In any case, this is one social change that can and should be resisted. In addition to the genuine practicalities and ostentatious luxury, fur coats are like Ferraris and Lamborghinis – they need no further reason to exist. Mink is one of the nicest furs. Sable is especially luxurious, and very expensive. Perhaps the best is a floor-length chinchilla – if you don’t mind looking like a pimp. My point is that we needn’t latch onto every orchestrated social change just because the NYT and WSJ tell us ‘blue is the new red’. We have the power as individuals to simply refuse to accept the agendised propaganda and continue as we have always done. This applies as much (and even more) to matters involving morality as to those of activity or purchasing.

No Smoking


In the matter of orchestrated and contrived social change, I cannot ignore the matter of cigarette-smoking. This is not an argument in favor of smoking but
instead is a tirade against an enormous hypocrisy that stinks up the entire room while everyone pretends to not notice.

When I was a child, smoking was an acceptable and deeply-ingrained social habit. You would no more refuse permission to smoke than refuse a glass of water to a thirsty guest. Every table had an ashtray, as did every airplane on every seat-rest. It seems a bit strange now that we would smoke up an enclosed space like an airplane, but we did. Most of the famous news anchors and the well-known talking heads regularly made cigarette commercials. There is a well-known film clip of the young actor James Dean casually smoking cigarettes during a long TV interview. My point is that I did not create this world. I was born into it. And, because that was all I knew, I believed that was the way the world was. And that was the way the world was.


The younger generation today would like to change this, and I have no objection. They will inherit the world into which they were born, and they are free to make whatever social changes they deem appropriate. But recall what I said at the beginning about natural social changes occurring slowly, without noise, and without social distress. The front-line soldiers pushing changes as this and others, benefit from the noise and have no concern about causing distress. My suggestion to them is to change the future and not the past. Corporations do this easily. When implementing major policy changes, they often apply those to only new hires, excluding existing staff or some subset of them. This is what we have come to call a “grandfather clause”, leaving untouched what is while changing what will be. In simple terms, change your world – for you – but leave me out of it. I do not want to do what you want. I want to do what I want. And my wants are every bit as valid as yours.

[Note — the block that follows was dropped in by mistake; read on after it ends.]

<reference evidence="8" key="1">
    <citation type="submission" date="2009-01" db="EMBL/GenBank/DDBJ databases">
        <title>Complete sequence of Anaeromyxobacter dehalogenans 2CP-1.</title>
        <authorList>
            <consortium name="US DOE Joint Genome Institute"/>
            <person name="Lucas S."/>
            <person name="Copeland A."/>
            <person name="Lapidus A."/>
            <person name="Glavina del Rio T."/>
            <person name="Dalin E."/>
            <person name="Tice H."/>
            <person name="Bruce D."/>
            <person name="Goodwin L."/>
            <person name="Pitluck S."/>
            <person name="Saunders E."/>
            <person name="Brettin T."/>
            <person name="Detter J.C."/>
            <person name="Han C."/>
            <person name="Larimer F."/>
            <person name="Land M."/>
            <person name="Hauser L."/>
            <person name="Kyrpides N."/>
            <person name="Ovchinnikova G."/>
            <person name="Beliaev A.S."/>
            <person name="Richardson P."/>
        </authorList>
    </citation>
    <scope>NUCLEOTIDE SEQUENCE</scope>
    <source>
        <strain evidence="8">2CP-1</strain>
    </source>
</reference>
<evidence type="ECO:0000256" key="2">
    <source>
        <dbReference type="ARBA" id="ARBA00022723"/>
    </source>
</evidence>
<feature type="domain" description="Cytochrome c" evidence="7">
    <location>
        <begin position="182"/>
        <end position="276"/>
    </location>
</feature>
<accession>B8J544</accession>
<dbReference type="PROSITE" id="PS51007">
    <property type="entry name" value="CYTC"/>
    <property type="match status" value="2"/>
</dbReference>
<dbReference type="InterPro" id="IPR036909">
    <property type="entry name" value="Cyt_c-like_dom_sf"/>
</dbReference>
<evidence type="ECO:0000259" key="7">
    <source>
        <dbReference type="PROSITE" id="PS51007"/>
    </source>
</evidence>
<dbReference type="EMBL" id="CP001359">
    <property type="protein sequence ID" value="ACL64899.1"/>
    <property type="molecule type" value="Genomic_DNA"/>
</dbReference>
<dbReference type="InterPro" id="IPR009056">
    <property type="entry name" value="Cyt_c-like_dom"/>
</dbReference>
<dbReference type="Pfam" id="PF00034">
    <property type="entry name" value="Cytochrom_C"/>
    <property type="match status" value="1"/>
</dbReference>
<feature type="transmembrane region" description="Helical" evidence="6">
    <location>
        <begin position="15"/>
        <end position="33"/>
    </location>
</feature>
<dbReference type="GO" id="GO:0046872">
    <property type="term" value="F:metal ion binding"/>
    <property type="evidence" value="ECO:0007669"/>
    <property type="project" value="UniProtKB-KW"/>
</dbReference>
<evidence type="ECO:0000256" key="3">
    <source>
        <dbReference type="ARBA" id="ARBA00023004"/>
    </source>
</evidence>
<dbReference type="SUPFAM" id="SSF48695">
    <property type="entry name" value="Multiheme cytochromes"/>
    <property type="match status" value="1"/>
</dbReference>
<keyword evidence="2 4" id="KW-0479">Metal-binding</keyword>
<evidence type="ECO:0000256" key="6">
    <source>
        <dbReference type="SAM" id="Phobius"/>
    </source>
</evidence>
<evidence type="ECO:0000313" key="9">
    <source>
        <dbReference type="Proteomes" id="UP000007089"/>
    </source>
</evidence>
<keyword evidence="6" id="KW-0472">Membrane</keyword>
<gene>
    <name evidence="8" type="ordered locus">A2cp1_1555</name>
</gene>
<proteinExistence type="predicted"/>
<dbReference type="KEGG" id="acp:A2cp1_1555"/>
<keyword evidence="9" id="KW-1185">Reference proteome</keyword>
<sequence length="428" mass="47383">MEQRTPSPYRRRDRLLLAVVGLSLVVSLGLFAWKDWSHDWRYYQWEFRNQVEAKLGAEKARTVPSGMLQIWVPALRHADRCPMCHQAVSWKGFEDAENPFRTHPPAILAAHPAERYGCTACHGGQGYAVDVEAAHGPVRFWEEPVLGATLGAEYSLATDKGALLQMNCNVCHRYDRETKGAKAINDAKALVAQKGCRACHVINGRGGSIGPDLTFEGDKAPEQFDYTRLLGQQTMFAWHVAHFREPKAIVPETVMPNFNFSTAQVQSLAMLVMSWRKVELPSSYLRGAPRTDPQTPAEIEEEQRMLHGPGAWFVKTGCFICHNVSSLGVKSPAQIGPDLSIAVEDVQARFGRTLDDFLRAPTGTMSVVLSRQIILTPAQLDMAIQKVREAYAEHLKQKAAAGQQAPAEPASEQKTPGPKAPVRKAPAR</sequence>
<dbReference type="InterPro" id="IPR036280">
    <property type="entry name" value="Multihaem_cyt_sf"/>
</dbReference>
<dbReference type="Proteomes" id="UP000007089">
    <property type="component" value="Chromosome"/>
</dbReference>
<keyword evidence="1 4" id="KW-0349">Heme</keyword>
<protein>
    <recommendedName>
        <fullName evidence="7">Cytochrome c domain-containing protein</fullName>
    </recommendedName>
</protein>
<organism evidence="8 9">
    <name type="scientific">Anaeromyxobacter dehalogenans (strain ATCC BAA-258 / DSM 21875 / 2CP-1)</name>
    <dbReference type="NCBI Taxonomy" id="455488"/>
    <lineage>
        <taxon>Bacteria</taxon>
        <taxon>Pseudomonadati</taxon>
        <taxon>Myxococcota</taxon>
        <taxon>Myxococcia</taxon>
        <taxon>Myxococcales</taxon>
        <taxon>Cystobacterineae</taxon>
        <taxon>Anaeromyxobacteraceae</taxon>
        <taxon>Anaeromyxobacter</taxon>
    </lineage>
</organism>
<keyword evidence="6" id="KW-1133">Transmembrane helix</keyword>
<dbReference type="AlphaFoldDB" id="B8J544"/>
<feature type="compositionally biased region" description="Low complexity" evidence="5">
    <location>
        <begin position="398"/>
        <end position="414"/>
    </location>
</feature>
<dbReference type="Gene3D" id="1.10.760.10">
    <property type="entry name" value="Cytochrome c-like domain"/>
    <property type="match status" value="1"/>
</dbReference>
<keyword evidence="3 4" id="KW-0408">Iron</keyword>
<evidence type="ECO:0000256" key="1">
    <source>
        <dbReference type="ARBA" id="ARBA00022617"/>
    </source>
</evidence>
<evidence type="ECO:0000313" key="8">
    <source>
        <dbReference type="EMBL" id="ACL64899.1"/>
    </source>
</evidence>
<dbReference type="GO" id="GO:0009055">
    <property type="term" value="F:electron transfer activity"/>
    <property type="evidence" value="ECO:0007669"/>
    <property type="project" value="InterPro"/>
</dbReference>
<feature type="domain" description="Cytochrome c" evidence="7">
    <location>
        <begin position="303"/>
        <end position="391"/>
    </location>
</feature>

But the real issue is the hypocrisy. We know all about the dangers of smoking and have read much of the toxic nature of ‘second-hand’ smoke. So, if you are a parent (preferably a mother), let’s make a deal. I will give you a choice. Your child can sit next to me for 20 minutes while I smoke a few cigarettes or, for 5 minutes, I will hold your child’s head under the exhaust pipe of your car. You and I both know that in the first case nothing will happen while in the second case your kid will be dead.


You pump more toxic and deadly chemicals into the air in one day of commuting than I would do in one year of smoking cigarettes, so where is your concern for your health, my health, the public health, and the environment? The non-existent elephant in the room. Why is it okay for you to poison me with your automobile exhaust but not okay for me to do the reverse in a far milder form? The answer of course is that you drive but you don’t smoke. Your position constitutes not only willful blindness but an hypocrisy of an astonishingly high order. If you are one of those righteous Christians who treasures the opportunity to despise others for not behaving the way you want, my advice to you is to either throw away the keys to your car, or put a sock in it.



Mr. Romanoff’s writing has been translated into 28 languages and his articles posted on more than 150 foreign-language news and politics websites in more than 30 countries, as well as more than 100 English language platforms. Larry Romanoff is a retired management consultant and businessman. He has held senior executive positions in international consulting firms, and owned an international import-export business. He has been a visiting professor at Shanghai’s Fudan University, presenting case studies in international affairs to senior EMBA classes. Mr. Romanoff lives in Shanghai and is currently writing a series of ten books generally related to China and the West. He is one of the contributing authors to Cynthia McKinney’s new anthology ‘When China Sneezes’. His full archive can be seen at and 

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Copyright© Larry RomanoffMoon of Shanghai, 2020